8.2 To further elucidate upon the performance of femininity by this particular group of British Asian football players, one Friday night when I went to squad training with them, we were waiting for the team football coach to arrive. At this time, I realized that I had lost my hair band and asked some of the girls standing next to me if they had a spare one so I could tie-up my hair for training. One of them handed me a hair band and at the same time suggested that 'the lads', who were waiting to the side of us, were unlikely to carry such things. The girlie-girl players that were standing around me all laughed at this comment. The following extract from my fieldnotes details what followed:
Player 12 ('lad') starts to mock Player 15 ('girlie-girl') for wearing a hooded top tightly fixed around her face. Player 15 said that she had to wear her hood to protect her washed and straightened hair from kinking in the rain. She shrieks loudly, "I've just straightened my hair!" In contrast, Player 12 pulls a woolly hat over her head and white football socks over her tracksuit bottoms. She declares, "I look like a lad and I don't care!" We all laugh at her outburst…The 'girlie-girls' go on to tell the coach that they are going to a fashion show that night, organized by one of the girls' elder brothers, and they ask if they can leave training early to finish getting ready. They are keen to look their best and not get their hair messed up at football training…One hour later, the 'girlie-girls' leave the training ground. The rest of the team play a five-a-side game and as they leave, Player 12 ('lad') says "Yep, you best go home and get fixed". Player 10 replies that they would have stayed behind to play the game but "they are not lads!" Player 11 and Player 12 both agree by retorting "Yeah, we are the lads!" (Emphasis added).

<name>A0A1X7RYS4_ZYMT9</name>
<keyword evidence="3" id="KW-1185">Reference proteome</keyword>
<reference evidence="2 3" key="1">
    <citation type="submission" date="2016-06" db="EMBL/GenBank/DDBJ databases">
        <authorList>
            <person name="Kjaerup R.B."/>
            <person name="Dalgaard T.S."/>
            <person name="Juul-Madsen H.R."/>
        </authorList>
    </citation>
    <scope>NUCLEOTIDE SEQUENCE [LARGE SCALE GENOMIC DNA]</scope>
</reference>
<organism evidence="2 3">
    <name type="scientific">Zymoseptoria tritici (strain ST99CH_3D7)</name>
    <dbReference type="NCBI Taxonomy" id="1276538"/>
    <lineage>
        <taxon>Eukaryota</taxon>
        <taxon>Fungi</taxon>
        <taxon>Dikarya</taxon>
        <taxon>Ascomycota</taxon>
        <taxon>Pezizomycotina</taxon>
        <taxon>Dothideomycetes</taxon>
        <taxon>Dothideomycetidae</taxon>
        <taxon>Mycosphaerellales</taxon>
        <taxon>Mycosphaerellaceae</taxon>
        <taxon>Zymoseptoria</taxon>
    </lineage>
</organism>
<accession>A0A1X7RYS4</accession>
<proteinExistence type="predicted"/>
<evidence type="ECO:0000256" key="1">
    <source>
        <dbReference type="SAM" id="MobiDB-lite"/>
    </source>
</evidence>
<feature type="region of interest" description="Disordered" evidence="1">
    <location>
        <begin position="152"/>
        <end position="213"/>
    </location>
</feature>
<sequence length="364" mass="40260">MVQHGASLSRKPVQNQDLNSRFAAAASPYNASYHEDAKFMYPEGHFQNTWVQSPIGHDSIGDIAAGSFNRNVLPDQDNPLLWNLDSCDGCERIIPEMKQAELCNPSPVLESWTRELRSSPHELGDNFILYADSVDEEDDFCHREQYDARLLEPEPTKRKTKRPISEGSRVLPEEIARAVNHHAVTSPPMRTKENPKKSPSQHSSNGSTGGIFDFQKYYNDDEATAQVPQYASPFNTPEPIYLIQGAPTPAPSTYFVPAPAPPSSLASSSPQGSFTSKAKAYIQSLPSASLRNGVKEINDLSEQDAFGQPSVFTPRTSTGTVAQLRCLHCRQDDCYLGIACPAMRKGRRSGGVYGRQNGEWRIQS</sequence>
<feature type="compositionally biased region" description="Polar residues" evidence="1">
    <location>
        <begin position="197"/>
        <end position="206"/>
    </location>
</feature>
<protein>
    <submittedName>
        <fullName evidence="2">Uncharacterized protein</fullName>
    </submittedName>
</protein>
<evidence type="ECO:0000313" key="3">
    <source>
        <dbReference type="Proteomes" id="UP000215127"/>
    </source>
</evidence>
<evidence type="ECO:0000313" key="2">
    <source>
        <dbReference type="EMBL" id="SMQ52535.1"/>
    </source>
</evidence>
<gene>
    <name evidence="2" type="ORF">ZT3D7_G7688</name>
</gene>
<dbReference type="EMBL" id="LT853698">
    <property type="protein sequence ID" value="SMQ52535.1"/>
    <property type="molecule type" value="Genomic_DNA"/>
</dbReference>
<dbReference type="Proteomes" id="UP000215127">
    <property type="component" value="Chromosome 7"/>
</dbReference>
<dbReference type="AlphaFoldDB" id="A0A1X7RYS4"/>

8.3 Through this interaction it becomes evident that the 'girlie girls' and 'the lads' see themselves as two different groups, an important distinction related to their performance of gender. The former group stigmatizes and belittles the latter group. Player 12 tells me later that evening, that sometimes these comments really get to her as she is 'girlie' but in a different way from her 'girlie-girl' team mates, suggesting femininities are fluid and not based on a fixed sense of womanhood. She further suggests that she has always had a good relationship with the boys at BAFC as they all 'respect' her for her football talents. She feels that the 'girlie-girls', who actually founded the club, feel jealous of her as they all want the boys at the club to fancy them. Through this example, it becomes evident that the boys themselves do not impose feminine practices amongst the girls, but to various extents, these females discipline themselves, in order to promote and maintain the heterosexual and 'girlie-girl' culture at BAFC. Even though Player 12 says she is not as 'stupid' and 'girlie-girl' as the other girls, she has little power to impose herself on the dominant clique mainly because she lacks the social capital (network of friendships/ peer group support) and because she refuses to use forms of symbolic capital (an understanding of dominant femininity) to conform to the cultural standards of this particular group/space. This example proves that female football players who do not perform appropriate gendered images of themselves are to a certain extent, through team jokes and banter, positioned as outsiders to the established 'girlie-girl' insiders. In this example, the intersections of being a football player and gender are understood and are played out by members of BAFC to distinguish insiders from outsiders.